The loss of the girls – believed to be Nigerians aged 14 to 18 – has been described by the Nigerian foreign ministry as "a monumental loss and a sad moment for our country".
According to the post-mortems carried out in Salerno in southern Italy, 25 of the girls died of asphyxiation in the water, most of them when the inflatable dinghy they were travelling on sank.
One girl suffered a wound to her liver. Two of the dead were pregnant.
The autopsies found no recent trace of physical or sexual violence.
According to the UN, 80 percent of young Nigerian women arriving in Italy are already in the clutches of prostitution networks, or quickly fall under their control.
The bodies of the victims were found floating in the water by a Spanish military ship and brought to Italy on November 3rd after two separate rescue operations.
In both cases, dozens of other migrants – mostly men but also women – were also rescued after they tried to cross to Europe from Libya.
At least 100 people are still missing at sea, according to investigators in Palermo. They are feared to have drowned in the same shipwreck that killed the 26 girls.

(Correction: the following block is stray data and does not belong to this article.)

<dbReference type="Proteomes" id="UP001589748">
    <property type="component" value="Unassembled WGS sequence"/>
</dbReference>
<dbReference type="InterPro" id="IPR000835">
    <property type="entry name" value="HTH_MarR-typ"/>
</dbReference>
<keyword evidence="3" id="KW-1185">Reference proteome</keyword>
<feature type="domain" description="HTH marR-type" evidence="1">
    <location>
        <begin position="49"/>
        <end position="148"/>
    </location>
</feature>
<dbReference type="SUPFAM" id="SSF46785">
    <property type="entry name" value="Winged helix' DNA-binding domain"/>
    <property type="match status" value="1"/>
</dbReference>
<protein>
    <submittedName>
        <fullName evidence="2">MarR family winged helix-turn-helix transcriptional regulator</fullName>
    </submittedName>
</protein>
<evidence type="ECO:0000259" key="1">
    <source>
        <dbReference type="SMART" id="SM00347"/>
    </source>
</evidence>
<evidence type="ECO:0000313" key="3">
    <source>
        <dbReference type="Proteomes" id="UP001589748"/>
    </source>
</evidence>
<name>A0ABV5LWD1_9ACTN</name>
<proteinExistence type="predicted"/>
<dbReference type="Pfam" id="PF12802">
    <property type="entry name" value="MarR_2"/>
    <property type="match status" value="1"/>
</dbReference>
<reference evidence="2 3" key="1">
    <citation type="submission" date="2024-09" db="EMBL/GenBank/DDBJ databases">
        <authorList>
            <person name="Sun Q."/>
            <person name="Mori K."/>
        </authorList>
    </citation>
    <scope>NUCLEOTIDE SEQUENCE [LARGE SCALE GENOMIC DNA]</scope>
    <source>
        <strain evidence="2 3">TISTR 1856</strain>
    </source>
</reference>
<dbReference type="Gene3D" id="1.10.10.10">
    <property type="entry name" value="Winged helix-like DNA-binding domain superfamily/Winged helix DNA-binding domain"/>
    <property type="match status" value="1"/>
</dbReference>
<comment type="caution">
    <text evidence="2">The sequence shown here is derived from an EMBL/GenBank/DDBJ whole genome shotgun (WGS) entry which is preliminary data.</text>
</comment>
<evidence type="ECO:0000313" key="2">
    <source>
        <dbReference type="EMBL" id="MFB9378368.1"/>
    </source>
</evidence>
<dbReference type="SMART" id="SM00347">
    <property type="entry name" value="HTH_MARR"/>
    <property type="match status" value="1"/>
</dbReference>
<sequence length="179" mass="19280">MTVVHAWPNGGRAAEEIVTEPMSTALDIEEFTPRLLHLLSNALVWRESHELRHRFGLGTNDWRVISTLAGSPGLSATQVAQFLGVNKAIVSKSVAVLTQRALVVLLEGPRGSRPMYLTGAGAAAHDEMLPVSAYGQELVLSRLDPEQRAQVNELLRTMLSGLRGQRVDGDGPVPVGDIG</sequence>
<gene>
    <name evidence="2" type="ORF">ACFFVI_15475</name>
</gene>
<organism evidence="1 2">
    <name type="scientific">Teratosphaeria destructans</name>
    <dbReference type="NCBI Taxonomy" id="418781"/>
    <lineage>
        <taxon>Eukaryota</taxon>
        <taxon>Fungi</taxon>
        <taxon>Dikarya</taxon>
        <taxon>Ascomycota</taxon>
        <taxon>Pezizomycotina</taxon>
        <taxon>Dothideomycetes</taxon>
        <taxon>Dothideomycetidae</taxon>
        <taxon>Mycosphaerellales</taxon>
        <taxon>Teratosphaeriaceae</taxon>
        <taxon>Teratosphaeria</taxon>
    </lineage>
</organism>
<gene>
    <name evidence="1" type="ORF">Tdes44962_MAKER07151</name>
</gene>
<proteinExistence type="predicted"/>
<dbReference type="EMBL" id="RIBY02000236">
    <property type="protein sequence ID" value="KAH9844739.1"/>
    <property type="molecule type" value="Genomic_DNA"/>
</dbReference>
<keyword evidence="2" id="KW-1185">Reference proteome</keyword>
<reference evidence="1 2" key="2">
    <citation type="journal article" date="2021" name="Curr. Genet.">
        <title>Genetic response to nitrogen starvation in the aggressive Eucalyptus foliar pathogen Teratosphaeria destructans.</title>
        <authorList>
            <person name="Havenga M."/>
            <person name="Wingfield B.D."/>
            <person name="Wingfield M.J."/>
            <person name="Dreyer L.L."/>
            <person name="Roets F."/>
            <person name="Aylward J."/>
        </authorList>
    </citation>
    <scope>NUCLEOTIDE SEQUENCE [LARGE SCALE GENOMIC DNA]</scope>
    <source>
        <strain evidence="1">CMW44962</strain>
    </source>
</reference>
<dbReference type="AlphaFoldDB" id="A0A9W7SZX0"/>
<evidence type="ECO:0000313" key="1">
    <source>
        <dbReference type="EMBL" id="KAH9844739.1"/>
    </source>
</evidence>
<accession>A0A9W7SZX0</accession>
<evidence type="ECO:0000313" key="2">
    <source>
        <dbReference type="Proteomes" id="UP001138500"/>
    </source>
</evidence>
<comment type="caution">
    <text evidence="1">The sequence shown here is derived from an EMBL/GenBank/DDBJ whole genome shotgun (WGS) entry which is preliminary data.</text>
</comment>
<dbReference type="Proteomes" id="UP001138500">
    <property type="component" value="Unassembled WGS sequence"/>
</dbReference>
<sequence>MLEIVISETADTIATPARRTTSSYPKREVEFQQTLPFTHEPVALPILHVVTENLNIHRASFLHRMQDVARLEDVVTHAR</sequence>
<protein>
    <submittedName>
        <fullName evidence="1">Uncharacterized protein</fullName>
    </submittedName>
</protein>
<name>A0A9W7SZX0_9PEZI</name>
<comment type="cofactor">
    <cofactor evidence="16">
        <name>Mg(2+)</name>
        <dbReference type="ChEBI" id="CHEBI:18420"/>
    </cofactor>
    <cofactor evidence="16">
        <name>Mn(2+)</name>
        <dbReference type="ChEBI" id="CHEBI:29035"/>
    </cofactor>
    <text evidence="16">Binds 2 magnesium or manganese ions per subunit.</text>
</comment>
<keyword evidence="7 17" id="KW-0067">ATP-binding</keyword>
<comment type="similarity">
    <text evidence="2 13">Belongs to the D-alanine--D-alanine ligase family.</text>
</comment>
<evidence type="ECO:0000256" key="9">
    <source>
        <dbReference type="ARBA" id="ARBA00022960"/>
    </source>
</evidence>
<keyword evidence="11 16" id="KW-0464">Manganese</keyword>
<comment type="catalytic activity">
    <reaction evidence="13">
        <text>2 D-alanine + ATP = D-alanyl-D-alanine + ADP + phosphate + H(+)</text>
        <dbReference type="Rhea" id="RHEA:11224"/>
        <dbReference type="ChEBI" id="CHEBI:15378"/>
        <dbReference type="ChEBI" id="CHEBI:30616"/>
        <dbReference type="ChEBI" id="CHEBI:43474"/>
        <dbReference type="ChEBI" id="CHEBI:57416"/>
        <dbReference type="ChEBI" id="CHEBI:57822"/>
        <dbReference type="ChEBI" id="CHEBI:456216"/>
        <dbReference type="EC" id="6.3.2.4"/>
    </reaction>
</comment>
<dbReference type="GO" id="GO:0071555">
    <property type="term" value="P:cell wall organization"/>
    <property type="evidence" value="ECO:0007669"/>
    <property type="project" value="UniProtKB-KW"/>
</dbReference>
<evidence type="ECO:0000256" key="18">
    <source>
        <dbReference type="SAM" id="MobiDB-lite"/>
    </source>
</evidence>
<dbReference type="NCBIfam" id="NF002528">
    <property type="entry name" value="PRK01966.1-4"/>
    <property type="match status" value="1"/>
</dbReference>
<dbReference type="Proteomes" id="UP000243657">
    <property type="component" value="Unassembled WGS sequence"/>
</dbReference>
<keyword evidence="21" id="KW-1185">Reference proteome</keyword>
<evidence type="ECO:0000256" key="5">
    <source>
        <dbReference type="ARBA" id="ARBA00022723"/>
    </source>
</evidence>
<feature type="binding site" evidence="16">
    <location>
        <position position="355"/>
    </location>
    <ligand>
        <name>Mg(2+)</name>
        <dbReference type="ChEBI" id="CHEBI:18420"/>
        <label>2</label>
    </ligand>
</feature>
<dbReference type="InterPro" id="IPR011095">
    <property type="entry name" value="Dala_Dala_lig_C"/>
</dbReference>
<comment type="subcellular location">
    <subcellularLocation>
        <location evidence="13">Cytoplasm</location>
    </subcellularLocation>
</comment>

Family members who survived the disaster have identified some of the victims. In other cases, investigators managed to contact relatives after discovering phone numbers inside the victims' clothing.
Funerals for the 26 girls will take place on Friday in Salerno, where a day of mourning has been declared.
A white rose will be placed on each coffin, while smaller roses will be placed for the two unborn children.
Nigeria has called for an international investigation into the incident.
According to Italy's interior ministry, more than 111,700 people have reached the country by sea in the first 10 months of 2017, a decrease of 30 percent from the same period last year.